STEIN: Mazur does the same thing with a second fertilized egg, removes almost all the DNA. But this one, it was created from another woman paid to donate eggs.

MAZUR: And now we will just try to put the genetic material of our patient inside.

STEIN: I see. So the other one's been emptied out, and it's waiting for the patient's DNA?

MAZUR: Correct.

STEIN: Mazur gently inserts the needle into the donor's healthy egg and injects the genes of the couple trying to have a baby.

MAZUR: So you see it's inside.

STEIN: So that's the mother and father's DNA inside the donor egg?

MAZUR: Yeah.

STEIN: And it looks OK?

MAZUR: Yeah. It will develop into embryo.

STEIN: It worked?

MAZUR: Yeah.

STEIN: Wow. It's almost like a DNA transplant.

MAZUR: Yeah.

STEIN: The clinic's mostly treating Ukrainian women but is marketing this to women anywhere, charging those coming from other countries about $15,000. So far, the Nadiya Clinic doctors say, they've made four babies this way, and three more women are pregnant.

MAZUR: I adore that such technology exists. I adore that it can help some people.

STEIN: But these babies, they end up with a tiny bit of DNA left over from the woman who donated the egg. That DNA provides the egg's energy and may be what helps women finally get pregnant. That's why they're called three-parent babies. But Mazur says that label's wrong.

MAZUR: These babies, they have DNA from mother and from father. So they're genetically related to their parents, but a small, tiny part of DNA from donor. So it's incomparable. Your look, your hair color, your eyes color, your height, your weight and so on. These childrens are more like their parents, not donor.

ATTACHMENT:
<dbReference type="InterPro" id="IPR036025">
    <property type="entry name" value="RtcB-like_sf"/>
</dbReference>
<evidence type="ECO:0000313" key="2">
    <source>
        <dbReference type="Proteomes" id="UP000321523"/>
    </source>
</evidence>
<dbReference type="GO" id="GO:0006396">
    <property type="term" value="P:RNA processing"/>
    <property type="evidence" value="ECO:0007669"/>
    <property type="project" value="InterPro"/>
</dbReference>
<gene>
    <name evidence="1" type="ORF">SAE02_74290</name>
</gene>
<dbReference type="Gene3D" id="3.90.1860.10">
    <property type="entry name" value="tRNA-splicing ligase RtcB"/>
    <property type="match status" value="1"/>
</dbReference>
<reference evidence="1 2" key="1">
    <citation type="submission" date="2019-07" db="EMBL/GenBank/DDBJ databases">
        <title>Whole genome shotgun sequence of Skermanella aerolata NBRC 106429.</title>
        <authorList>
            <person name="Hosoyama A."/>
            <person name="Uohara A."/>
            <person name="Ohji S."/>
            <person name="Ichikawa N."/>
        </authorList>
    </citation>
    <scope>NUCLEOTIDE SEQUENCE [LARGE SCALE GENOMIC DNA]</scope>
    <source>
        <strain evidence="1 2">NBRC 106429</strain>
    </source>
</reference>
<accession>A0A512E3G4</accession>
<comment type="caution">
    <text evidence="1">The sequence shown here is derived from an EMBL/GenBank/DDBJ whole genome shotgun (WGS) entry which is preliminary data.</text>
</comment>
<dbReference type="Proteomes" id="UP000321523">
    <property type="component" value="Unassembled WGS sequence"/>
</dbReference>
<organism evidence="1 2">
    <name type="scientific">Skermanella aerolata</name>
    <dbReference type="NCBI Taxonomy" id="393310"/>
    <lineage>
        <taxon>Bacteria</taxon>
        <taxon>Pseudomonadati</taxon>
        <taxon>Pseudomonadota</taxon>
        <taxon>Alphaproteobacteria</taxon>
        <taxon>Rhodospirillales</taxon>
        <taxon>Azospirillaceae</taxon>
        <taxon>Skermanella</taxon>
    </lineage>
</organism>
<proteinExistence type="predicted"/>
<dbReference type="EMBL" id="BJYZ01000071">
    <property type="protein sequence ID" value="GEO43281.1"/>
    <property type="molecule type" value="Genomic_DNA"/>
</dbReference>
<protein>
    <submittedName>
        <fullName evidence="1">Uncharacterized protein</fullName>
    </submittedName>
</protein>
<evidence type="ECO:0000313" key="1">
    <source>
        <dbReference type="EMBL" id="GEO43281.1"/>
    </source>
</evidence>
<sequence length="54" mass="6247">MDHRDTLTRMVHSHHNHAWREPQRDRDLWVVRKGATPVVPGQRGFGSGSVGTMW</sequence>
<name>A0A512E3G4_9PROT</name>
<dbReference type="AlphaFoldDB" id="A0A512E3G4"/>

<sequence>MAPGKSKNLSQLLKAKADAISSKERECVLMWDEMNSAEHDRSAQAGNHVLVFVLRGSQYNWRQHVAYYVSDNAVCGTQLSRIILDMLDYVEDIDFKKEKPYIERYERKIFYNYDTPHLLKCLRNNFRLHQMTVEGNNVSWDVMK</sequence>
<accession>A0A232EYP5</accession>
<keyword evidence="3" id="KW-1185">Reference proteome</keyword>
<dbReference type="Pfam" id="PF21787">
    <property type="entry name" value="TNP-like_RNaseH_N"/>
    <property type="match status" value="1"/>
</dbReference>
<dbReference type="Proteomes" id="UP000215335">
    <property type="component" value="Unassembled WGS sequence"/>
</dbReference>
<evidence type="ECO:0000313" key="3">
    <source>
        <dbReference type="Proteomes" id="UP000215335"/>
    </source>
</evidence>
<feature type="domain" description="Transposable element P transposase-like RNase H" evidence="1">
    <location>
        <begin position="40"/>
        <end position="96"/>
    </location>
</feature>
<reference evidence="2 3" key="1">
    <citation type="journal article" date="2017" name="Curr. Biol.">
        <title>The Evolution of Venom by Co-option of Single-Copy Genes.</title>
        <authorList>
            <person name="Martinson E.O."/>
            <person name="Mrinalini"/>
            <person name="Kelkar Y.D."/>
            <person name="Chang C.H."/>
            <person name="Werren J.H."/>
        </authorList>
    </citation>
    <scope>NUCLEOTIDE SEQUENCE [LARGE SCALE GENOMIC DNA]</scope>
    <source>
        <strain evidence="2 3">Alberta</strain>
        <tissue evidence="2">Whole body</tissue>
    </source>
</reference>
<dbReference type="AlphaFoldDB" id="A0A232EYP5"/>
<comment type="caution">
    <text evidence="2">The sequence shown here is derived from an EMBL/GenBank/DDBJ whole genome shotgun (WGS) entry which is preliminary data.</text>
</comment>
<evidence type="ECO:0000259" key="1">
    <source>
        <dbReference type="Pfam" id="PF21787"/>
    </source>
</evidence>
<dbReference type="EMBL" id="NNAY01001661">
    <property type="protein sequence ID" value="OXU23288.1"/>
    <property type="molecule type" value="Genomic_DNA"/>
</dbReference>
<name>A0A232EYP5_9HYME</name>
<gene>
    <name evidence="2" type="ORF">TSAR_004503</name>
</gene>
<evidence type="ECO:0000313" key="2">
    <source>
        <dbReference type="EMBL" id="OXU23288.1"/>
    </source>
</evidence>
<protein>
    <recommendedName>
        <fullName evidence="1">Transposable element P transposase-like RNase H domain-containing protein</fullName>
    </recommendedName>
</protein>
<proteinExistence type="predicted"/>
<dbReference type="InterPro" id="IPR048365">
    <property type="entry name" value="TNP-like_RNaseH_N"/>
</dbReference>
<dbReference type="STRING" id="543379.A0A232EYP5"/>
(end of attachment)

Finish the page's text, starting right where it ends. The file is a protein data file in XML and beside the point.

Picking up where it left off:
STEIN: Some infertility doctors are welcoming this as a potentially exciting new option for some women. But critics are not.

MARCY DARNOVSKY: This is really an irresponsible kind of human experimentation.

STEIN: Marcy Darnovsky heads a genetics watchdog group called the Center for Genetics and Society. First of all, Darnovsky says, no one knows if this is safe.

DARNOVSKY: We just dont know whats going to happen to these children. This is pretty troubling.

STEIN: The procedure's banned in the United States. British doctors just started trying this, but only to prevent genetic diseases, and only one baby at a time as part of a tightly regulated research program. No one else is just selling it to treat infertility like the Ukrainian clinic. And that's not all, Darnovsky says.

DARNOVSKY: What we're seeing is a fast slide down a very slippery slope toward designer babies.

STEIN: That's because the DNA that's left over in the donated egg can be passed down by any girls to future generations. So Darnovsky worries this could open the door to making babies that are genetically modified for other reasons.

DARNOVSKY: Then we could see parents feeling eager to give their children traits like greater strength, need less sleep. Some people are saying that, yes, there are genes for IQ, and we can have smarter babies.

STEIN: Zukin says he's just trying to help desperate families have genetically related babies. And so far, he says, all the babies born this way appear to be perfectly healthy.

ZUKIN: It is a dream to have a genetical connection with the baby.

STEIN: Zukin says he's teamed up with a clinic in New York to start offering this procedure to American women willing to travel to Ukraine. Rob Stein, NPR News, Kiev.